Why we need marriage, and why you need to have wills and do estate planning if you’re part of a same-sex couple. Our relationships are not protected, and if your partner dies unexpectedly, you have no guaranteed rights. Just ask Betty Jordan.
During their 19-year relationship, Rene Price and Betty Jordan thought of themselves as married, especially after they registered as domestic partners on the last day of 2004.
But after Price died unexpectedly in July, Jordan learned that she was not entitled to the couple’s Perth Amboy home, their cars, or the $9,000 in Price’s bank account.
Price’s death at age 61 exposed one of the many places where New Jersey’s domestic partnership law does not treat partners like married couples: When a domestic partner without a will dies, the surviving partner has no right to his or her possessions.
Jordan, 66, filed a lawsuit against the state on Friday, contending she should be entitled to take ownership of Price’s estate. Though she’s not the owner, Jordan has continued to live in the home and drive the car that Price owned.
…For married couples without wills, the surviving spouse automatically gets the estate. Hyland said that even when someone has a will before being married, does not revise it to include his or her spouse, and then dies, there is a provision to take care of the surviving spouse.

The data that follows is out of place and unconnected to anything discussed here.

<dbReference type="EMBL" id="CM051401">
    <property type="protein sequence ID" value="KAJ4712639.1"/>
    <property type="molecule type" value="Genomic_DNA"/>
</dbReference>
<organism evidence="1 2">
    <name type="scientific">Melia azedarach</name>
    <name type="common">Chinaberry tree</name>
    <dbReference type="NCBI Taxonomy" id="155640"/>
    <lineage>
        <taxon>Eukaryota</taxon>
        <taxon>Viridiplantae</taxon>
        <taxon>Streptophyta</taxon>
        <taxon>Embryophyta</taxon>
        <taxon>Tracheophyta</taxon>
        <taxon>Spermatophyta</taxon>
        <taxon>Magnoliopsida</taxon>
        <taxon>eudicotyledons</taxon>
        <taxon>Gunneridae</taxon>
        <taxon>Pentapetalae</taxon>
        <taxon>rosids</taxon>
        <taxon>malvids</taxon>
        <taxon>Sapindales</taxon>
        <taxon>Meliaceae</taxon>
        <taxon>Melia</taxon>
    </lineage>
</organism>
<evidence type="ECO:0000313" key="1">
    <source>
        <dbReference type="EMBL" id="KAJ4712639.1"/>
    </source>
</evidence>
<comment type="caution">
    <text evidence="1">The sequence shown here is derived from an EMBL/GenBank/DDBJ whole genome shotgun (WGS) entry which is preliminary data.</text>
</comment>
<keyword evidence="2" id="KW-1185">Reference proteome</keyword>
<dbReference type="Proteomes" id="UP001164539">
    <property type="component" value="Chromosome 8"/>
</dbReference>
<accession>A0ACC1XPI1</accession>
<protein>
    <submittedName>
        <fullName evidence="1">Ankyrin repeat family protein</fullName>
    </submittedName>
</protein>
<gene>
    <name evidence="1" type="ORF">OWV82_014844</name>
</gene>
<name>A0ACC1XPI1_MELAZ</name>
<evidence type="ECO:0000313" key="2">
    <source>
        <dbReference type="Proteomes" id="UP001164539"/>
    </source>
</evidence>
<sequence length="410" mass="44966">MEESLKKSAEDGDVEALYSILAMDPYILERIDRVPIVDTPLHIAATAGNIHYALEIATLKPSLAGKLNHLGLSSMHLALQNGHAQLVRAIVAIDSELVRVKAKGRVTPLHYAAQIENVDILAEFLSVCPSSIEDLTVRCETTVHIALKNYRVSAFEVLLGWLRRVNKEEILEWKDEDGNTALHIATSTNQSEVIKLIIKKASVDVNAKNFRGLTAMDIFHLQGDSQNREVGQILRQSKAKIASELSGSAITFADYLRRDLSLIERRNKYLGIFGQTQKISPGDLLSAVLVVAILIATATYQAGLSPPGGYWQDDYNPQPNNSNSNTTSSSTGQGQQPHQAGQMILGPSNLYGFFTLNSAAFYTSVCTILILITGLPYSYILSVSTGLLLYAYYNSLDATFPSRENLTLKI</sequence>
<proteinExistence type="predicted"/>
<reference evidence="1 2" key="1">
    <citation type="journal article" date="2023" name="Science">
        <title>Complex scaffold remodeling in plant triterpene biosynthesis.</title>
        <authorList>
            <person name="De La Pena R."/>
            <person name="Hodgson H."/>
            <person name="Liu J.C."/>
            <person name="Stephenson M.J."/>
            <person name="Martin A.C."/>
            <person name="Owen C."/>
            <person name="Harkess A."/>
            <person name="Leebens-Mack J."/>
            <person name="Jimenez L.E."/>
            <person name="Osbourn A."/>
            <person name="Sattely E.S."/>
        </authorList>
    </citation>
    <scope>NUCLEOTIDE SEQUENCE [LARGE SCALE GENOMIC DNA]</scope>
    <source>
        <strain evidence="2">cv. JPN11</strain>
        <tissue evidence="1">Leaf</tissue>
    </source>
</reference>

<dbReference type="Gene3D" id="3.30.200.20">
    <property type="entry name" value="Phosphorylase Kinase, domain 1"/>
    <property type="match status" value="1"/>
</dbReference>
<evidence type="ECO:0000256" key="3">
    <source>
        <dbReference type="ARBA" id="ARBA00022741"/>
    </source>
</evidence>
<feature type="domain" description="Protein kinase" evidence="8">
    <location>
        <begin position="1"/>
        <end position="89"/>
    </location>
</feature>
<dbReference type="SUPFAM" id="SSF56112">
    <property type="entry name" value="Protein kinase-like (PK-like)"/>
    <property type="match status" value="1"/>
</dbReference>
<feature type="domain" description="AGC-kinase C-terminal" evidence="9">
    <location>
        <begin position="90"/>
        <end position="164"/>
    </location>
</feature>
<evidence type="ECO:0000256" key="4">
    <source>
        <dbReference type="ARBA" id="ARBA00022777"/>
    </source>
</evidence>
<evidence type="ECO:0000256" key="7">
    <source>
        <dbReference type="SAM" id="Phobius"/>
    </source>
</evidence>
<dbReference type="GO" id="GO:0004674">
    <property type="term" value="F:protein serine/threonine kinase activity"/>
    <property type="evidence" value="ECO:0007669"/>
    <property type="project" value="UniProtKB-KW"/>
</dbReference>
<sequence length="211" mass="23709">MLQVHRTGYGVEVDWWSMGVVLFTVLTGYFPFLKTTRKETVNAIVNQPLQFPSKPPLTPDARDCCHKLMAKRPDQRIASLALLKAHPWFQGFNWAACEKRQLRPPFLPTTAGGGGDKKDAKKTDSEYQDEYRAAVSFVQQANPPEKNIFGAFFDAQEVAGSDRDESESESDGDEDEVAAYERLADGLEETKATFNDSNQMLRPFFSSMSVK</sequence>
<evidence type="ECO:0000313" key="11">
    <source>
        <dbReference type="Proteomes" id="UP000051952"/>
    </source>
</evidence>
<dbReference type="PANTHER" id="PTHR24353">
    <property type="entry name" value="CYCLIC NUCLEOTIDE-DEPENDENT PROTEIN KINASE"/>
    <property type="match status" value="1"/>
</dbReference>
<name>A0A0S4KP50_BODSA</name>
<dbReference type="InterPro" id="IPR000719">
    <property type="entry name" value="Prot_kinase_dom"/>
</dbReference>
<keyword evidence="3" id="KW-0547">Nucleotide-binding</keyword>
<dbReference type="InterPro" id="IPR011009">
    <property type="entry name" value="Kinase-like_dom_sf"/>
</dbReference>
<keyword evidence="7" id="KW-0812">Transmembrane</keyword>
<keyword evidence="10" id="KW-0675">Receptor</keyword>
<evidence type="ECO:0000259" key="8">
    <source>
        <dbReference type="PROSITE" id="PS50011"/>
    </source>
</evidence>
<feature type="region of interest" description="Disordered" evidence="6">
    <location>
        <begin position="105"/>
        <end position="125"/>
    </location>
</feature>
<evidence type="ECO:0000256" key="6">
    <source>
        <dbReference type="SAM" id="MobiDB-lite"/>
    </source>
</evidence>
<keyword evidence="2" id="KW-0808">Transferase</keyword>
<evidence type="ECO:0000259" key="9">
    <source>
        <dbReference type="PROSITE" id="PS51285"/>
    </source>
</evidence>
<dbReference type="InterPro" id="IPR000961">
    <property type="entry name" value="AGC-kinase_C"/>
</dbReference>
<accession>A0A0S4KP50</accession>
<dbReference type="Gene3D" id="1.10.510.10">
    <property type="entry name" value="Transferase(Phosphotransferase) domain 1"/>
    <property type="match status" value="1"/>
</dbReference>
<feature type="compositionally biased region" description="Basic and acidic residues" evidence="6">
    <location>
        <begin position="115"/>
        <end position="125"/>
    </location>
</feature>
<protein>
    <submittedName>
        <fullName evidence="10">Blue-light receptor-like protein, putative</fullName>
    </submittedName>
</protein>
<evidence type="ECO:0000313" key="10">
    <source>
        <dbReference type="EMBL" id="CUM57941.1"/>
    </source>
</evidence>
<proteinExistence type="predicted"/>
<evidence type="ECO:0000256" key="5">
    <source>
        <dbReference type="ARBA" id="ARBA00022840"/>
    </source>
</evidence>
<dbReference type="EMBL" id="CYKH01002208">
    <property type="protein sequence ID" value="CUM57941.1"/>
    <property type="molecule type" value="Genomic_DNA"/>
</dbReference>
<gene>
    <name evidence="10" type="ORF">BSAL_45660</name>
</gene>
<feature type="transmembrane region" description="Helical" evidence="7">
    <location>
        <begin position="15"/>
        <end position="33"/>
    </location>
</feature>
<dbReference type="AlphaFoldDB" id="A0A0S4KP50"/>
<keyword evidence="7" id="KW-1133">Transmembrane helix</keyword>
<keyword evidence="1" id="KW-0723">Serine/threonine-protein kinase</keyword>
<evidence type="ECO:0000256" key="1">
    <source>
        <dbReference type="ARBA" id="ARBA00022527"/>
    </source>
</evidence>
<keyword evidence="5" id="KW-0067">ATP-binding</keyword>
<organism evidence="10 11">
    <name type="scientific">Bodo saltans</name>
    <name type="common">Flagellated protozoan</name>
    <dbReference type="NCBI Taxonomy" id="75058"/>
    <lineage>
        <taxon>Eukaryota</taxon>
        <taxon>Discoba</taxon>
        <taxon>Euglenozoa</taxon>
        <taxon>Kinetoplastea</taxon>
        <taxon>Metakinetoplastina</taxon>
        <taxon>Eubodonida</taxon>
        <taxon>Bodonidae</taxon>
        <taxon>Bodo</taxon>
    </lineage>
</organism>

Imagine, in the middle of your grief, having to right to keep what’s left of your life. Now imagine that you also have kids to take care of, and that you have to fight to keep the resources that anyone else &madsh; that is, anyone who could legally marry their spouse — could simply take for granted.
But there’s more. Even with a will, items like a house or car or bank account that are inherited after a partner’s death are considered gifts if you’re unmarried and their value exceeds $10,000. That means you have to pay taxes on them upon receiving them, whereas a legal spouse would not.
Chalk that up as another reason we need marriage equality.
(Via Gay News Blog.)